The Steerage en cours d'anglais

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1) Support :
Photographie d'Alfred Stieglitz : " the steerage "

2) Objectifs :

- Culturel :

a )Les immigrants aux Etats- Unis : mise en perspective avec ce que les élèves ont découvert en cours d'histoire (voir fiche historique sur les immigrants ).

b) Mise en perspective avec un travail sur l'image effectué en cours de français.

- Linguistiques :
a) Lexique lié à un document visuel, à l'immigration.
b) Moyens pour s'exprimer sur la question :
Fonctions : cause / but

3) Moyens d'accès :
Visualiser la photographie sur internet (consultation d'une page consacrée à Stieglitz) ou à défaut utilisation du rétroprojecteur pour projeter la photo .

4) Activités :

- expression orale guidée
- injection de lexique et renforcement de l'expression de la causalité et du but : mots de liaison, proposition infinitive
- travail sur le superlatif

5) Prolongements possibles :
Le poème d'Emma Lazarus et le texte de E.L Doctorow proposé à la fin du cours.


Avant de commencer la description détaillée de la photo , il importe de présenter brièvement Alfred Stieglitz : one of the most influential photographers of the 20th century.
He was born in 1864 in New Jersey and died in July 1946.
He promoted photography as an art.
He exhibited the works of European artists such as Picasso or Matisse in New-York.
Et d'injecter quelques items lexicaux susceptibles de faciliter l'expression orale.
A photo(graph) - to photograph - photographer - photography
A camera - a snapshot
The photo was taken during one of his trips to Europe in 1907.

Description :

What can you see?
We can see a lot of men, women and children on the deck of a transatlantic liner. They must be immigrants.

What strikes you about this liner?
It is overcrowded
Teeming with life

So what can you guess about the social background of these people?
As they are not well-dressed, they must be from lower classes
They must have a low income that's why they are travelling in the steerage because it it is cheap.
They must have been driven out by poverty
They must have been the poorest in Europe

We can see women with a shawl at the bottom of the photo.

What are the prevailing elements of this photo?
This photo is a high-angle shot
We can notice the vertical lines of the funnel on the left and the stairway on the right and the horizontal line of the gangplank/ gangway and circular shapes first the iron machinery in the left-hand bottom corner and second the round straw hat at the top of the picture which is the brightest element in the photo and so attracts the viewers' attention immediately.

Why is it a significant picture?
It is important as a work of art because it was the first of the kind. Indeed, Stieglitz photographed the unfashionable, he turned away from the so-called artistic photography. He used a small hand-held camera and the technique of the snapshot.
It is also important as an eyewitness's account on immigration to the U.S.A

Why did these people leave Europe?
Because they met with economic and financial difficulties (potato famine in Ireland in 1840)
Since they couldn't make ends meet in their countries
As they weren't able to make a living in Europe
Because of religious persecutions, for instance Jews were victims of pogroms
Due to political oppression and a lack of freedom of speech in the Old World

What did they emigrate to the U.S. A for?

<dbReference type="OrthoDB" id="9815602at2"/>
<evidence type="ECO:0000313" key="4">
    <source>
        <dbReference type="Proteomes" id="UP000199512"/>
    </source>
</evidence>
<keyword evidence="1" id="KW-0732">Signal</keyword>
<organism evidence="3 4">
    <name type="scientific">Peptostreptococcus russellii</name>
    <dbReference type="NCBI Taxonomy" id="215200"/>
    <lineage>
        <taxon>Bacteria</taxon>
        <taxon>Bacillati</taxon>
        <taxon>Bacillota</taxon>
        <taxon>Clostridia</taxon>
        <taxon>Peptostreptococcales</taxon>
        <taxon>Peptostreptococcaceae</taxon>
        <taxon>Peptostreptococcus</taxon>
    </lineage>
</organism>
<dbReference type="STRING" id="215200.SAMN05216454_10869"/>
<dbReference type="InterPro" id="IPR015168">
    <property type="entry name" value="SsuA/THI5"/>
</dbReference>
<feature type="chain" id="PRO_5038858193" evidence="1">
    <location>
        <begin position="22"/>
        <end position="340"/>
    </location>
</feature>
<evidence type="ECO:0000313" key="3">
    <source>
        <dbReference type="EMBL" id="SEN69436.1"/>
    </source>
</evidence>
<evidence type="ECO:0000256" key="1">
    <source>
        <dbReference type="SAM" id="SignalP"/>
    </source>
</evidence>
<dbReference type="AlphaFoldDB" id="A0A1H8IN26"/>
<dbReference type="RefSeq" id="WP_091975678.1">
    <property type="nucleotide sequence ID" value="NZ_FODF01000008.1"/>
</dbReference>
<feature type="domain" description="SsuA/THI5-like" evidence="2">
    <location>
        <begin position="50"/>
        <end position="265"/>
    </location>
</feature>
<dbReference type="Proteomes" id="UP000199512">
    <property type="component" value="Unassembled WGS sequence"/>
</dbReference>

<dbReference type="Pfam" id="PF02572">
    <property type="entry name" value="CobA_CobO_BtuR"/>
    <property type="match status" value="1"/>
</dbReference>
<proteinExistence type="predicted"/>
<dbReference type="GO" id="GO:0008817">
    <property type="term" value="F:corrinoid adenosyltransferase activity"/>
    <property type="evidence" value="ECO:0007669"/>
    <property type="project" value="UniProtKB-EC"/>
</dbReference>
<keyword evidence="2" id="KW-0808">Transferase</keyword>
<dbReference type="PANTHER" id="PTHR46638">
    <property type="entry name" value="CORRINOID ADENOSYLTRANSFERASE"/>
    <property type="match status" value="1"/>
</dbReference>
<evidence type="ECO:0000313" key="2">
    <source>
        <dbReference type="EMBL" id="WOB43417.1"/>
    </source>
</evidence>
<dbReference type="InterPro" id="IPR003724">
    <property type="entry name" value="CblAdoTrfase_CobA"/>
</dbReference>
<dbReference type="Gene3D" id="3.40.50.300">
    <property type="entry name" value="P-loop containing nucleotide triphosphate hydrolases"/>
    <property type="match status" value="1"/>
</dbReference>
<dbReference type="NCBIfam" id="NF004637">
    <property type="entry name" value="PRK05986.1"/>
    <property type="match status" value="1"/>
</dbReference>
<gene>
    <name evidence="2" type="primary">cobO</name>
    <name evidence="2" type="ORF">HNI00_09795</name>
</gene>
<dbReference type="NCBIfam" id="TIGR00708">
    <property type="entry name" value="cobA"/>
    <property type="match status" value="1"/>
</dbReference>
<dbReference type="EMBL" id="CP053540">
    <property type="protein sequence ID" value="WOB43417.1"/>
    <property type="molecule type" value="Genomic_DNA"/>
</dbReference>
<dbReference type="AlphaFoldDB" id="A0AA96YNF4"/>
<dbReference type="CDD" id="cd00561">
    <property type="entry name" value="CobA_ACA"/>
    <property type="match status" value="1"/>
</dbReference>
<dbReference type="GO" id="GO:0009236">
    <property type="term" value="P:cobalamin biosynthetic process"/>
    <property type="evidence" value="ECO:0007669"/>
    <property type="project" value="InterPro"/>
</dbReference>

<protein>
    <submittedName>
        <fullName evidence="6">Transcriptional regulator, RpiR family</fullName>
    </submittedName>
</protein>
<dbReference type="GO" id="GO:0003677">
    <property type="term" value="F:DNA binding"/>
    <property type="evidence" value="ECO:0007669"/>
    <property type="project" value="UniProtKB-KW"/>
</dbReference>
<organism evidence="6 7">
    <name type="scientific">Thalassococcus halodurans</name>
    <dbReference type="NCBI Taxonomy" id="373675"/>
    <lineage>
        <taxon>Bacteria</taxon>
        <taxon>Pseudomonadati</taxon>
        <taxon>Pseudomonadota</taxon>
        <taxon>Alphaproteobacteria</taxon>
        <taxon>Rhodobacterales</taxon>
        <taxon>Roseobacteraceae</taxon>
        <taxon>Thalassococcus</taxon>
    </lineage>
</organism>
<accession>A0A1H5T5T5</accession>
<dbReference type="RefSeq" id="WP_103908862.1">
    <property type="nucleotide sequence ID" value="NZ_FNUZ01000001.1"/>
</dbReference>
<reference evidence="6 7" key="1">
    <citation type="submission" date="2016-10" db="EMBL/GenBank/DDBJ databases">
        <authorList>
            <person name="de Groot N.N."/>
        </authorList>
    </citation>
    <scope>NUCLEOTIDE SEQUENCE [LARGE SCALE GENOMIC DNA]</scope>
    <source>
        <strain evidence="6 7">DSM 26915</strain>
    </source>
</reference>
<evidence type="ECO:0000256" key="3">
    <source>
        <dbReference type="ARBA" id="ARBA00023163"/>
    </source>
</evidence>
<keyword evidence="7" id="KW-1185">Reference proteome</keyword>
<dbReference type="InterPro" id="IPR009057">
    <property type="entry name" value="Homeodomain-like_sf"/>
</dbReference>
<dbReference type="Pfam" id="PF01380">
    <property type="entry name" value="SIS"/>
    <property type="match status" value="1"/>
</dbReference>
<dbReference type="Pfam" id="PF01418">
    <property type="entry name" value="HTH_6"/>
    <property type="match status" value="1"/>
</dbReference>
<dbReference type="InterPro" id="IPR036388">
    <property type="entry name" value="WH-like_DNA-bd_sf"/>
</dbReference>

To find better living conditions
In order to find jobs, houses, a better education for their children
So as to be free and become their own masters
So that they could express themselves freely and practise their religion
For America to give them prosperity, happiness, freedom (see the Statue of Liberty and Emma Lazarus's poem)

What does the word "steerage" mean to Americans?
Like Ellis Island, the immigration station, where all immigrants were "processed", the word "steerage" reminds them in what bad conditions their great-grandfathers travelled and how badly they were treated but for them it also meant the Promised Land, the Land of milk and honey, with streets paved with gold, the Eldorado.

Immigrants were lured by the American dream, very few of them made a fortune overnight
A lot of them were bitterly disillusioned. They ended up as poor as they had come.
See E.L Doctorow "Ragtime" (chapter 2/3). The main character, referred to as Father, is in New-York Harbour :

" A while later the Roosevelt passed an incoming transatlantic vessel packed to the railings with immigrants. Father watched the prow of the scaly broad-beamed vessel splash in the sea. Her decks were packed with people. Thousands of male heads in derbies. Thousands of female heads covered with shawls. It was a rag ship with a million dark eyes staring at him. Father, a normally resolute person, suddenly foundered in his soul. A weird despair seized him. The wind came up, the sky began to tumble and break upon itself as if made of slabs of granite and sliding terraces of slate. He watched the ship till he could see it no longer. Yet aboard her were only more customers, for the immigrant population set great store by the American flag.
Most of the immigrants came from Italy and Eastern Europe. They were taken in launches to Ellis island. There, in a curiously ornate human warehouse of red brick and gray stone, they were tagged, given showers and arranged on benches in waiting pens. They were immediately sensitive to the enormous power of the immigration officials. These officials changed names they couldn't pronounce and tore people from their families, consigning to a return voyage old folks, people with bad eyes, riffraff and also those who looked insolent. Such power was dazzling. The immigrants were reminded of home. They went into the streets and were somehow absorbed in the tenements. They were despised by New-Yorkers."


Séquence élaborée par

Annie Borde et Monique Francesh,

professeurs d'anglais au lycée Marguerite de Navarre